Codfish BallsSuzanne here, with a heriloom recipe! Can anyone remember every detail of Christmases past? I remember the colorful-and-always-tangled tree lights, the carrots left out for Santa’s reindeer, and the endless hours (okay, minutes) we spent lying awake, waiting for Mom and Dad to get up so we could race down to see what Santa brought us.

The truth is, my adult Christmas memories are better then those of my childhood. I can’t pinpoint the exact year, but best Christmas Eves started for me during college. I would return home from school, tired from exams, ready to see old friends, and enjoy some home cooking. Even in my 20’s, I’ll admit I still got as excited as a six-year old when Christmas Eve rolled around. I did enjoy opening a few well-thought out and much needed gifts from M&D. Mostly, though, I enjoyed the carefully planned and exquisitely executed eve menu at my house.

Cocktail hour was the best: my mom’s perfect codfish balls paired with Dad’s vintage champagnes was, and is, my favorite thing to eat and drink all year.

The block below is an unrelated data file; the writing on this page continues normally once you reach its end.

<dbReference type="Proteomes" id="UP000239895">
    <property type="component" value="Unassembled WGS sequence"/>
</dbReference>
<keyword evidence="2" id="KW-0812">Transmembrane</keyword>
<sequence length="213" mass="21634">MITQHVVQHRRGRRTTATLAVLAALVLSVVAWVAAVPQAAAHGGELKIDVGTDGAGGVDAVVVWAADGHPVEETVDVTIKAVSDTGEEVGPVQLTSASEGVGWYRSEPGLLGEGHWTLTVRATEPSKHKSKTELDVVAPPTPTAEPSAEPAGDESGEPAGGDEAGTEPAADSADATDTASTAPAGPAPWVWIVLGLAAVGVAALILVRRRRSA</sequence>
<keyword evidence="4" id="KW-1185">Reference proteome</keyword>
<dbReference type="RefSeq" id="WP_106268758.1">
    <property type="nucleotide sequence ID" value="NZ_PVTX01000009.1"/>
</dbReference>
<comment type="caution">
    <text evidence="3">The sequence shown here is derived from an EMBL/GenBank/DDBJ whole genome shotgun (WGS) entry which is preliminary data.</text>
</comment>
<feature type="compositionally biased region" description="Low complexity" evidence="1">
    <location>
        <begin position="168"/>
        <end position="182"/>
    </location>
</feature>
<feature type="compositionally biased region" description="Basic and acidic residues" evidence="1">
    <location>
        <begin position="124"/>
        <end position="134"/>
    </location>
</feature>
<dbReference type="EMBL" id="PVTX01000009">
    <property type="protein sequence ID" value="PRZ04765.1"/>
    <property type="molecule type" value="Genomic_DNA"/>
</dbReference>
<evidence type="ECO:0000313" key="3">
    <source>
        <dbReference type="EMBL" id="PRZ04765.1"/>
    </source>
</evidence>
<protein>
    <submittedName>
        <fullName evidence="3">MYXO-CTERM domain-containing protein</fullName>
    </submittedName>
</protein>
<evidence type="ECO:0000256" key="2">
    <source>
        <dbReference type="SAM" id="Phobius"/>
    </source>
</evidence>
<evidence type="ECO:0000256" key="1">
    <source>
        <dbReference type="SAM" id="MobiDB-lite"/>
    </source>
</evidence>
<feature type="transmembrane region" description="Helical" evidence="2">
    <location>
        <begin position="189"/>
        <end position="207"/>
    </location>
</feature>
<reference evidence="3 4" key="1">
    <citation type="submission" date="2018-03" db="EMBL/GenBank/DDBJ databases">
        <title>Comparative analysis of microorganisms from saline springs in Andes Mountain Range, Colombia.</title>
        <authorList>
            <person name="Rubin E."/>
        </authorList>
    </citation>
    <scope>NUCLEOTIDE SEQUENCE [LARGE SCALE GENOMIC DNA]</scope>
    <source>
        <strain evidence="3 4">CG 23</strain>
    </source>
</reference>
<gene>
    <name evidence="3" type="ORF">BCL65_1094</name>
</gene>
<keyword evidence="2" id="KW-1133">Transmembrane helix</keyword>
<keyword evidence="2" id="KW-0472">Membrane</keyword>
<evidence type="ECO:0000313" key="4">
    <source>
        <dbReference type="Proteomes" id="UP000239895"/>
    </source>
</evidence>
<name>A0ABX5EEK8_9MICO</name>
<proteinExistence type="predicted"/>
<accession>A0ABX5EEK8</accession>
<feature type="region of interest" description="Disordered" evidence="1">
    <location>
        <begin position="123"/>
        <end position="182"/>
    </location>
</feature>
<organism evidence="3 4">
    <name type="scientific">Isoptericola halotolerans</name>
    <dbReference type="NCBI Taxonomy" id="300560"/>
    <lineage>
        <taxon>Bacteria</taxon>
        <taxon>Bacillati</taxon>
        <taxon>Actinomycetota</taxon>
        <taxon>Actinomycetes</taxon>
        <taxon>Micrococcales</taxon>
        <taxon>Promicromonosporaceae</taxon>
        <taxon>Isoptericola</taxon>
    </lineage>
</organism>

Now, back then, it was Mom who worked tirelessly in the kitchen, soaking, mashing, assembling, and frying these delicate fish delights. Fast forward a decade. Graduation, marriage, kids, and retirements changed the location and the chef in charge of the celebration, but the menu? Hardly a change at all. Read more

Mariscos en Escabeche for VNA Event!

Pickles and fish, you say? Wipe that look off your face – pickled fish is wonderful anytime, but especially in the summertime because you can make it ahead and let it meld. The Italians do a version of this, but I like the spicy Mexican version offered here. You can use fish or shellfish, but you must fry the fish – or, at least, grill it. This is not ceviche, where citrus juice is used to “cook” the fish.

We like to take this to events – we’re doing it for the Natick Visiting Nurses Association annual Fresh Taste event tonight –  because it’s a great make-ahead dish and people like to try new fish preparation. And next time you’re invited to a barbecue, bring this along. Read more

Ugly But Good

Every cuisine has colorful and descriptive names for food, but the Italians have elevated it to poetry. A fine example is their meringue-and-nut drop cookie called brutti ma buoni – “ugly but good”. Yes, and yes! These cookies are lumpy, brown, and nondescript on the plate, but pop one in your mouth and you immediately close your eyes and sigh. Sensuality distilled into three little words that capture the experience so succinctly.